Education policy experts have expressed serious concerns about some of the state plans submitted under the Every Student Succeeds Act.
President Barack Obama signed the Every Student Succeeds Act (ESSA) into law in December 2015. The law replaces the No Child Left Behind (NCLB) Act; states will begin implementing ESSA in the fall.
Erika McConduit, the president and CEO of the Urban League of Louisiana, said that some ESSA state plans have failed to take into account the academic performance of historically disadvantaged students.
There’s also a lack of clarity on how many poor-performing schools would be identified as needing improvement, or what actions would be required to show they’ve improved, said McConduit, who served as one of the policy experts that recently reviewed more than a dozen state education proposals that were submitted to the Department of Education.
“While [we] do believe that states obviously have a vested interest in wanting to advance the outcomes of students, there is cause for concern when it comes to accountability,” McConduit said.
Federal oversight has always provided a layer of accountability, ensuring there are checks and balances; those protections may no longer be available under some of the plans that been reviewed, which worries education advocates, like McConduit.
McConduit, who holds a mass communications degree from Howard University and a law degree from Loyola University New Orleans College of Law, said that as states transition from NCLB to ESSA, education advocates don’t want to lose any ground that has been gained in closing the achievement gap between Black and White students.
Recently, McConduit worked with a group of education policy experts organized by the Collaborative for Student Success and Bellwether Education Partners to review state accountability plans.
The Howard University graduate also took part in the Education Trust’s “ESSA Boot Camp II: Advocating for Equity and Achievement in ESSA Implementation,” which focused on rating systems for schools, and support and improvement for struggling schools.
McConduit said that it’s difficult to say that ESSA will be successful across the board.
“What we have seen in the peer review process—not all states have submitted and we’re looking at a fraction so far—some [state officials] have really focused on designing [good] plans,” she said. “We’ve also been disappointed with some states who really did not resolve critical details in advance of submitting their plans.”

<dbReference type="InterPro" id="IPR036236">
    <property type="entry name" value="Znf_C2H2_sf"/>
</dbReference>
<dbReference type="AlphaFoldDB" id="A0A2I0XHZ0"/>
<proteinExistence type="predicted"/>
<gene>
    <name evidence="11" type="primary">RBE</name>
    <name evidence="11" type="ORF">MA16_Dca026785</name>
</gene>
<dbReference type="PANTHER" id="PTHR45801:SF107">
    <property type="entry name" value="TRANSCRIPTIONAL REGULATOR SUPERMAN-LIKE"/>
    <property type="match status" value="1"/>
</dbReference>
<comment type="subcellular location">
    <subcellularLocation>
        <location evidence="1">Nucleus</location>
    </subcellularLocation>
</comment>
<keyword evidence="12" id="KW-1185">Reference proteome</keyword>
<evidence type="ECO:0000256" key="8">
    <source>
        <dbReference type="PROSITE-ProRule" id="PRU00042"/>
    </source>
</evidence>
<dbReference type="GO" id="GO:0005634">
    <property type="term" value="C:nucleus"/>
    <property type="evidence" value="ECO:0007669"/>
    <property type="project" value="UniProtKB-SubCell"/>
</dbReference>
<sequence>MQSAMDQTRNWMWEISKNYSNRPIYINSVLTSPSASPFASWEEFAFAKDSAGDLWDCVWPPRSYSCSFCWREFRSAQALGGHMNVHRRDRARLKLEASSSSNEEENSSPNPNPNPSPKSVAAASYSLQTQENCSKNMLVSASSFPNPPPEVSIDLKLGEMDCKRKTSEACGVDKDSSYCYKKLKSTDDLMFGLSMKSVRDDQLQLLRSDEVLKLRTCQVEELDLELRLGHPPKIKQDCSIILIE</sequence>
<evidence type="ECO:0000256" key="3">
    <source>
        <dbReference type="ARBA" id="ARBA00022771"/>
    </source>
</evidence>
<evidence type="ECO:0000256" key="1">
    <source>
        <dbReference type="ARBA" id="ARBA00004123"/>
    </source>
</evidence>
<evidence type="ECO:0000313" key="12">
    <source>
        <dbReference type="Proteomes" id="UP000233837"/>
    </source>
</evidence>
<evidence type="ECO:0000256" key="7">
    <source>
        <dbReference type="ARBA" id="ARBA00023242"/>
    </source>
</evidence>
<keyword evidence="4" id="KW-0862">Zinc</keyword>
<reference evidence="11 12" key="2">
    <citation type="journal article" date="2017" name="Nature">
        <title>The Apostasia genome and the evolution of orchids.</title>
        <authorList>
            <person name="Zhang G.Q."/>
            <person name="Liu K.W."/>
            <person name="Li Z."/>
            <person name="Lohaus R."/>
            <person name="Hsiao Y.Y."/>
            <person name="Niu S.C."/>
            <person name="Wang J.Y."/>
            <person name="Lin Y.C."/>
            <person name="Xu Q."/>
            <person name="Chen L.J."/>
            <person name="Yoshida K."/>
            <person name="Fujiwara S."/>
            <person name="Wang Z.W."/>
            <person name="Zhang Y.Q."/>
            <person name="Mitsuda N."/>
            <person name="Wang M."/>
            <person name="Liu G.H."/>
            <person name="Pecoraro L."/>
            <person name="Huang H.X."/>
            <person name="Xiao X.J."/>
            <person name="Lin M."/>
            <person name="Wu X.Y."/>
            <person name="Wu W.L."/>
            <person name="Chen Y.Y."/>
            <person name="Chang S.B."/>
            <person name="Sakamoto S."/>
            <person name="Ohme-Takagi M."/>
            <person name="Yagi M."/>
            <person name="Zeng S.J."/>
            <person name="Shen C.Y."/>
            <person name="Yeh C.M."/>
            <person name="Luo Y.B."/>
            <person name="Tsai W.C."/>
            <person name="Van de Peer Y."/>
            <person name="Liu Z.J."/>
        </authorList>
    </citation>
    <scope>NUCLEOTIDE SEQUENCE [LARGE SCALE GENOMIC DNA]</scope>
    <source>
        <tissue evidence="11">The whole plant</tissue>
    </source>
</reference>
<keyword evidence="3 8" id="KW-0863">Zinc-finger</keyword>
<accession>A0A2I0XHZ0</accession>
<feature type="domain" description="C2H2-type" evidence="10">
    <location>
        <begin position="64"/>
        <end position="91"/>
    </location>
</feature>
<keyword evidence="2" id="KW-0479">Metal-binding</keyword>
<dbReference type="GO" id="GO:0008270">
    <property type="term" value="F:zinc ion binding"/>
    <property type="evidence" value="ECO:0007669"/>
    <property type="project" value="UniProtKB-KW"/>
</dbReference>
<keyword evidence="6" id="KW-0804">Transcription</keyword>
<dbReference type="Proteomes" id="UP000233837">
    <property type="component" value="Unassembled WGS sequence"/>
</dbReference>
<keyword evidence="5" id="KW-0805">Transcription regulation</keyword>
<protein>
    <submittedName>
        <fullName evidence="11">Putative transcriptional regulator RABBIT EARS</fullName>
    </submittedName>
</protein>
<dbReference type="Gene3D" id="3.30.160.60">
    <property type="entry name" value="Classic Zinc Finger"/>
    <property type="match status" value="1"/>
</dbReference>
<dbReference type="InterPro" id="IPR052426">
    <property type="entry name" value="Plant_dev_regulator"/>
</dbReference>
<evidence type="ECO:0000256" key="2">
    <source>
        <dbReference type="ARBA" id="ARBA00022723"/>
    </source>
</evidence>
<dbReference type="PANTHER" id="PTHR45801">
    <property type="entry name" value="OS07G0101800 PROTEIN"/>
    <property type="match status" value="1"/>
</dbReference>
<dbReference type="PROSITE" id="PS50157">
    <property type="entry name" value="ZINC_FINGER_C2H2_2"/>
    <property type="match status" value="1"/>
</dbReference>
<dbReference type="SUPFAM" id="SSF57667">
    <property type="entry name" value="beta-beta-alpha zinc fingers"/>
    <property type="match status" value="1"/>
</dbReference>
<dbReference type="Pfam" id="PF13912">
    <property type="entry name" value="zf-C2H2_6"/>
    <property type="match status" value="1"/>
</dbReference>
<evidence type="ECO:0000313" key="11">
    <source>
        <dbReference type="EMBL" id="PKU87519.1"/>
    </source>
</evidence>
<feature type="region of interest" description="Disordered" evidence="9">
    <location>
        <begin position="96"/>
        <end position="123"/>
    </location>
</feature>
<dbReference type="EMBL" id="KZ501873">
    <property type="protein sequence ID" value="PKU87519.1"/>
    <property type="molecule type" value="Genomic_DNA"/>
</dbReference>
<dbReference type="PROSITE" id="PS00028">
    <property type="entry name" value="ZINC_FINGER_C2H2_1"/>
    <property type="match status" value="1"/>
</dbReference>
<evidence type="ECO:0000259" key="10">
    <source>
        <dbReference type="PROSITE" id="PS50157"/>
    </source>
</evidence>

As a reviewer and a leader of a civil rights organization, McConduit said that she worked deeply on Louisiana’s plan, making sure that certain components were included. McConduit said that she was disappointed to see how some states did not move to flesh out thorough plans.
“We know there are gaps, historic gaps, where there have always been groups of students left out of the mainstream,” McConduit said.
According to the National Center for Education Statistics (NCES) ESSA requires, “each state to create a plan for its statewide accountability system. In particular, ESSA calls for state plans that include strategies for reporting education outcomes by grade for all students and for economically disadvantaged students, students from major racial and ethnic groups, students with disabilities, and English learners.”
NCES also said that, “states must specify a single value for the minimum number of students needed to provide statistically sound data for all students and for each subgroup, while protecting personally identifiable information (PII) of individual students. This value is often referred to as the ‘minimum n-size.’”
The selection of smaller minimum n-sizes would ensure that more students’ outcomes are included in a state’s accountability system, but smaller n-sizes can also increase the likelihood of the inadvertent disclosure of personally identifiable information, education officials said.
“I’m cautious about these larger n-sizes,” McConduit said. “Our goal is to makes sure all these students are counted.”
McConduit noted that she was heartened by the fact that states continue to place a strong weight on academics, while also including new measures of school quality, like the number of students taking Advanced Placement courses and college entrance exams, students earning industry certifications, and whether or not schools offer art and physical education.
McConduit said that those measures are “evidence of states, who want to see the needle move forward.”
Learn more about the Every Student Succeeds Act at nnpa.org/essa.